At the sign of the Barking lion...

St Andrew, Winston

At the sign of the Barking lion...

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early 16th Century porch Winston

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    Sheltering at the end of a little lane off of the busy road from Debenham towards the towns of the south and east, Winston is a pretty little hamlet consisting of little more than its church, the Hall and a couple of cottages. It is curious to idly ponder that if Debenham had suffered the 19th Century industrialisation of, say, Stowmarket, the town would likely have reached out and engulfed this little settlement, church and all, and we would now be standing among modern semis, or perhaps beside a distribution warehouse. But the railways did not reach Debenham, and so Debenham did not reach Winston.

The church is largely of the 14th Century, with a little Perpendicular finishing-off to come in the following century. Peter Northeast and Simon Cotton found a fair number of late medieval bequests to Winston church which provide a fascinating insight into the liturgical life and imperatives of the people of this parish. In 1461 John Ordymer left 12d to emending the bells, and in 1474 William Moyse gave the very large sum of 40s to the fabric or emending of the church. These suggest a likely time for the building being complete, but at the start of the following century there was another flurry of activity. In 1516 Margaret Father left 6s 8d to the hallowing of the church and to the hallowing of the great bell so that it be done by the feast of St Peter Advincula in the year 1518. In 1522 William Moyse contributed to the reparation of the church a coomb of wheat and a coomb of malt, while four years later Thomas Moyse gave to the reparation of the head tabernacle of St Andrew a coomb of wheat. The only obvious early 16th Century work on this little church is the red brick south porch with its image niches, so perhaps this is what is referred to, although it was perhaps just a part of the same attempt to make their church fitting for the intensely devotional worship of those decades before the Reformation.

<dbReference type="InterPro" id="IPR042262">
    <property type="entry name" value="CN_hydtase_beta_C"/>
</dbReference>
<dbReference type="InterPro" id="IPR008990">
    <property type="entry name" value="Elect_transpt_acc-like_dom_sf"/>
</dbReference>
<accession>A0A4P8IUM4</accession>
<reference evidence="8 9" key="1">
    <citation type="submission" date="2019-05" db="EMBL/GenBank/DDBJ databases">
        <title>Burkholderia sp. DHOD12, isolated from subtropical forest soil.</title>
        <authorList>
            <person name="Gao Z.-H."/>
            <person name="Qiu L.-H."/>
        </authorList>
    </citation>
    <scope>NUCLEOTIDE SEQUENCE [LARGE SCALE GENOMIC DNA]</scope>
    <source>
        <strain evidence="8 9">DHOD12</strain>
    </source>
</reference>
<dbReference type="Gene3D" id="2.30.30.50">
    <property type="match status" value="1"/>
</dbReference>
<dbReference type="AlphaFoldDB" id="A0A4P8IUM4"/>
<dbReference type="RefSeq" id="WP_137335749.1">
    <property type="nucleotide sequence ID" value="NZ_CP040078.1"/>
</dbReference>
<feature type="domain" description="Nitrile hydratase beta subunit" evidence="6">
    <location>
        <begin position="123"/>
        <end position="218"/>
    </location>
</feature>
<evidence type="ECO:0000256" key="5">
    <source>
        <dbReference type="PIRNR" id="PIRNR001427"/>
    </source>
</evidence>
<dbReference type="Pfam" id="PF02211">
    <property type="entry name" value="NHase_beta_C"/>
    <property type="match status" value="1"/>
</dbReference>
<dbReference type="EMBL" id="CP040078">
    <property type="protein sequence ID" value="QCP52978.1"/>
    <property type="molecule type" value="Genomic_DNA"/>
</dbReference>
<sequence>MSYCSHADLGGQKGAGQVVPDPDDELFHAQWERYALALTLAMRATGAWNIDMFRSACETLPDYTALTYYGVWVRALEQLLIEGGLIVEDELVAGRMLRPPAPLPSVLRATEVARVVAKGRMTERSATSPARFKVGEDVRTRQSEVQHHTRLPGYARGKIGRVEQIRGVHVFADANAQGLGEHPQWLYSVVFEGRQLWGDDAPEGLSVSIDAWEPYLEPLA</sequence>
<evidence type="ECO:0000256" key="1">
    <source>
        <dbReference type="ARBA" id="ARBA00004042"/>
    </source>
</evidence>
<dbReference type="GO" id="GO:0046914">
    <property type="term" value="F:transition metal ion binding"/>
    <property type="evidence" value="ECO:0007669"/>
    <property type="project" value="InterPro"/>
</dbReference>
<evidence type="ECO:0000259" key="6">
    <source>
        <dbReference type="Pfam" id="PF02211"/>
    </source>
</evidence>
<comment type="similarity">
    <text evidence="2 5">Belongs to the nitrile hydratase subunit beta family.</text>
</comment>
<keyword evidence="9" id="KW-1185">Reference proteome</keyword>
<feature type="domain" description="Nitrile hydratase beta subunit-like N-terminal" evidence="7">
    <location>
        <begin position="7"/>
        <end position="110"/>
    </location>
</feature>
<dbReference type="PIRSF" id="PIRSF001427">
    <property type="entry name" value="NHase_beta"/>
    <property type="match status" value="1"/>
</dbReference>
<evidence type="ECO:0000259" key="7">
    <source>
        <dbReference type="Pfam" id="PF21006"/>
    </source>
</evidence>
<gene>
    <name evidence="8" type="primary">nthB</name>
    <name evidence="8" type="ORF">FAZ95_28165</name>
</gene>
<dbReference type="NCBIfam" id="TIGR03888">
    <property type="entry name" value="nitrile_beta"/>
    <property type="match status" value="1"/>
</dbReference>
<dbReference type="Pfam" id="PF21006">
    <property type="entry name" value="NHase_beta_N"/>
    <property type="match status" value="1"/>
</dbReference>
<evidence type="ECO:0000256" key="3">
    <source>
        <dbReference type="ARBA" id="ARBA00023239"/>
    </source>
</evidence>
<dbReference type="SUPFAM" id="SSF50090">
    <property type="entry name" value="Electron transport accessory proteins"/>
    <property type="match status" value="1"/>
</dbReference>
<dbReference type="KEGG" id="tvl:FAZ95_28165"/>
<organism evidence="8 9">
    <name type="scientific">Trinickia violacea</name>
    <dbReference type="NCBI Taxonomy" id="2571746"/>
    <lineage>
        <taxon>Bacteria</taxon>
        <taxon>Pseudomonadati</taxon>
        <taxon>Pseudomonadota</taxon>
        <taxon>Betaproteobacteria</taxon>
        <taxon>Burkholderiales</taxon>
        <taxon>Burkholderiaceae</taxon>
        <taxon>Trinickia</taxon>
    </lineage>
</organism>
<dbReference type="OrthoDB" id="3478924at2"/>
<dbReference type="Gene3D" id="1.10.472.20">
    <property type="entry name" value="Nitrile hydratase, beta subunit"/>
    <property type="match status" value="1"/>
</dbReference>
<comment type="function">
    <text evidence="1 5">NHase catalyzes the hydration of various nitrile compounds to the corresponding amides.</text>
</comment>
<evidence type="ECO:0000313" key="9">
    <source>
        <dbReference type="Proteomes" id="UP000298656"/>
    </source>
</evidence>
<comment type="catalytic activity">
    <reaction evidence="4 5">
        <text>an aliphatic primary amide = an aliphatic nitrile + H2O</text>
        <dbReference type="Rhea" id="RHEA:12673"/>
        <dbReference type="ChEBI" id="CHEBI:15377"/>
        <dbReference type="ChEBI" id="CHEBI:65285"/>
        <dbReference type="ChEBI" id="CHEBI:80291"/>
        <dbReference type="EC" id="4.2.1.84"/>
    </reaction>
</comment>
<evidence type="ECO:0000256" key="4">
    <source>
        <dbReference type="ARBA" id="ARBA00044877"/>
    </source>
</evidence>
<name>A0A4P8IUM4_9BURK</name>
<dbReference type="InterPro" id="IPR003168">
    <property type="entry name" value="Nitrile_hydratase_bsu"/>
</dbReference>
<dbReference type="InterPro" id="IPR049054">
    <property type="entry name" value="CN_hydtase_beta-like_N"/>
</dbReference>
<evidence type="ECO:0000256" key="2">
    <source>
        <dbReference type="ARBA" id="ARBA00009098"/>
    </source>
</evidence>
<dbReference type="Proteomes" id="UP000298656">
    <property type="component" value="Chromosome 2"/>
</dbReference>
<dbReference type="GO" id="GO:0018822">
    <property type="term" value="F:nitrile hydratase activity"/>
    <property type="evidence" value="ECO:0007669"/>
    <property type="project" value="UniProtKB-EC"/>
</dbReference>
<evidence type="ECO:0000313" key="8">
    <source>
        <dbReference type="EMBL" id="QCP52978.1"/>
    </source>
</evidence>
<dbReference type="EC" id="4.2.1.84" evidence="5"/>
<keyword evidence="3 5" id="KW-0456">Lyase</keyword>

James Bettley, revising the Buildings of England volume for East Suffolk, recounts several restorations since which have left their mark but have not unduly altered the little building. Diocesan surveyor Richard Phipson played his usual even hand in the late 1850s when restoring the chancel, while Francis Betts of Stowmarket took on the nave. Yet another local architect, EF Bishopp, restored the tower in the 1890s. Then in the first decade of the 20th Century that rising star Walter Caroe came along to have another go at the chancel, replacing the east window with one of those small, high three-light windows typical of the early 16th Century but which were coming back into fashion with the rise of the Arts and Crafts movement. Mortlock thought that it replaced a larger window by Phipson which had destabilised the east wall of the chancel on soft ground. Externally now the most striking feature is the crow-step gabled red brick porch, but I have recently been convinced by the brickwork expert Tim Meek that these early 16th Century red brick porches, which are not uncommon in Suffolk and Essex, were originally encased in cement.